Rohan Singh Kalsi decided to wear his turban at 21 years old. This is quite rare considering most Sikh men grow up wearing their turban since childhood.
In fact, it’s more common for young Sikhs to go the other way, and take their turban off at a certain age.
The news took his parents and friends by surprise but it was something he always wanted to do.
“Mum and dad are very modern, they were shocked at first but they were really supportive and just wanted to make sure that I was certain on my decision. And all of my English friends have continued to treat me the same, just normal.”
Sikh people have had a presence in the UK for over 160 years. As time has gone by, Sikhs have become more and more integrated with British society, which has had an effect on the younger generations. As a result, wearing a turban has become less common.
One of the main reasons for this is to consider how western influences have had an impact on British born Sikh men who think, maybe wearing a turban isn’t cool? Or what if people stare at me? Or maybe being scared of the racism.
From Rohan’s experience, he explains why he thinks the turban is being worn less. “I think it’s a generation thing and it’s just natural that people fall into the way of where they live. Kids grow up and they have their own beliefs but I think it’s important that not everyone wears a turban but everyone understands the importance of the turban. But now times are changing.”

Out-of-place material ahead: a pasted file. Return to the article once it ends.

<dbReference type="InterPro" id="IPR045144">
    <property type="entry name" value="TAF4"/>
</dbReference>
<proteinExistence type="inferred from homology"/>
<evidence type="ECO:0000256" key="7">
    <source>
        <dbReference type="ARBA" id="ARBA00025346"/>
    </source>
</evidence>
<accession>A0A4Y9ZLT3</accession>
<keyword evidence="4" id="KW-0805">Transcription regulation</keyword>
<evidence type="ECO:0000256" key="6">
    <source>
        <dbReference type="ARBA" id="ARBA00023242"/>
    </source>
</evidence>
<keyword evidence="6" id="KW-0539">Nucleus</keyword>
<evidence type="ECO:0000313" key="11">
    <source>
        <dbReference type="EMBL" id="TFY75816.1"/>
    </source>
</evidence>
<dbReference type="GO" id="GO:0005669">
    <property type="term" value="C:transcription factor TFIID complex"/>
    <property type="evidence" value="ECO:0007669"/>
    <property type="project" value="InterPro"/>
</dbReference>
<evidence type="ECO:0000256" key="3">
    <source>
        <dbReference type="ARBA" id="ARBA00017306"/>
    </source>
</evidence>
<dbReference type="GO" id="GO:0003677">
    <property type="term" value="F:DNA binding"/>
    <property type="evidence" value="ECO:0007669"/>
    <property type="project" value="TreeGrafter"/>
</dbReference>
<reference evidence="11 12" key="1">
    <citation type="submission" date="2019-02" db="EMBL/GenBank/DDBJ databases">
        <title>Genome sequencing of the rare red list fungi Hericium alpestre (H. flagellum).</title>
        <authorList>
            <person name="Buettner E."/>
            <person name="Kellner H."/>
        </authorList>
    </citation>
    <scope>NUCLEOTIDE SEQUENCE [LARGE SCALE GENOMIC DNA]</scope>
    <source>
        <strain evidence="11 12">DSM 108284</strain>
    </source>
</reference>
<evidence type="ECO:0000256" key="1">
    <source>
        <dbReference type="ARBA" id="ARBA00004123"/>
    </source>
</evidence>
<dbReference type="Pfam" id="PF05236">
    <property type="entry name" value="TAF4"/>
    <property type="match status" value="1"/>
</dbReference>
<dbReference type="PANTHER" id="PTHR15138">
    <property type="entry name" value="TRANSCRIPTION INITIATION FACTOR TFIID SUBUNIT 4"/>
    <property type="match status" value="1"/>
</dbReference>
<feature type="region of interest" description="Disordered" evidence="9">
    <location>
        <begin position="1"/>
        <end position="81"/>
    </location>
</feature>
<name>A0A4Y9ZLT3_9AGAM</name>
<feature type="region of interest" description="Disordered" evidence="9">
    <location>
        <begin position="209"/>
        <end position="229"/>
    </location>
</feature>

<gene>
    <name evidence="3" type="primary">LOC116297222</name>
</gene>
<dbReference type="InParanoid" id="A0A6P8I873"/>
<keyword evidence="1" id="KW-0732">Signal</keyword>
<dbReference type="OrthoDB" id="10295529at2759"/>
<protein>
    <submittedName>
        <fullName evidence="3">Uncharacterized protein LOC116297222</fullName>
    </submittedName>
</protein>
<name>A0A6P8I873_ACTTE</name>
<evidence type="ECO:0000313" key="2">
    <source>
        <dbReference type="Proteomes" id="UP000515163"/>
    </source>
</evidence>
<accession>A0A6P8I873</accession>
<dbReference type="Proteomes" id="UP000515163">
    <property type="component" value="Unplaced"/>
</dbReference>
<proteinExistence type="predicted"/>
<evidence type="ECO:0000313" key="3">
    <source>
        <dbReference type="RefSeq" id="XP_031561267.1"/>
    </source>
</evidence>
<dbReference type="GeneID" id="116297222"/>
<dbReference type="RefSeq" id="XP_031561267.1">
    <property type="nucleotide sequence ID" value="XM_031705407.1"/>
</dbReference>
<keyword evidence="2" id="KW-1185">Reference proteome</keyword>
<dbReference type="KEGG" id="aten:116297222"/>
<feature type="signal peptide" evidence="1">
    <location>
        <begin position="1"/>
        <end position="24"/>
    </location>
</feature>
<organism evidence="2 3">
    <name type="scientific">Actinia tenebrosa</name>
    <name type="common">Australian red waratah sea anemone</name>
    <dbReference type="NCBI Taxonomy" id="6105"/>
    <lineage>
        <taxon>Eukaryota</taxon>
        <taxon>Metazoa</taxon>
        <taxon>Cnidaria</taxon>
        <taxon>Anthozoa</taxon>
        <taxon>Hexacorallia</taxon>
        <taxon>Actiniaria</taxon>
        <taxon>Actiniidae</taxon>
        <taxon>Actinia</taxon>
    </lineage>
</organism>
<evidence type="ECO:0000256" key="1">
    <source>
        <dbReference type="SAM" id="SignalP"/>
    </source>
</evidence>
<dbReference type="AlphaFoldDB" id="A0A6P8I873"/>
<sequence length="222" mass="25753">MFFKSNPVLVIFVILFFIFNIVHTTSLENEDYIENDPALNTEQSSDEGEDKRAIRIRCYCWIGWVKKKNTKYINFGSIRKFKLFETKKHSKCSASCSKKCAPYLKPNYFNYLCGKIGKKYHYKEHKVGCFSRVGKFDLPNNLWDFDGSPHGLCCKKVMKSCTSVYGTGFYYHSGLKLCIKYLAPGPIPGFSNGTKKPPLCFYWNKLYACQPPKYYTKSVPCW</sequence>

“People think ‘oh god I can’t wear a turban because its not cool’ but I really love that it’s becoming mainstream and that people are wearing the turban in fashion. It’s fantastic, it represents us. The way generations are changing now people are starting to realise turbans are really cool and they can be tied in so many different ways.”
Navraj Singh is the Youth and Education Co-ordinator at a Sikh Gurdwara in Southall. He says, “I think society and the people kids hang around with has a lot to do with it. As well as lack of knowledge which is another reason. We’ve spoken to many youngsters and sometimes it only takes a conversation or just explaining to them what the turban means and then they can make up their own minds.”
These worries didn’t phase Rohan. The law graduate from Coventry tells us his story.
Growing his hair
Wearing a turban comes with a lot of responsibility. Not only because you are representing a whole religion, but you also have a whole lot of hair to deal with. As Navraj explained, turban wearing Sikhs don’t cut their hair.
Rohan found the whole hair thing quite difficult to cope with.
“Its been different, I’ve always had short hair and long hair comes with big responsibilities. You have to look after it and condition it, but you can’t wash it everyday. It has been tough, it’s taken me a while but I’ve definitely got used to it now.”
There’s also beard maintenance. Rohan loves having his beard. “We’ve always worn or kept beards as part of our religion. We naturally have big beards, it’s traditionally our thing back in India, back in the day. Beards are cool and everyone’s enjoying having them, not just Sikhs. It’s great, because we kind of started the trend.”
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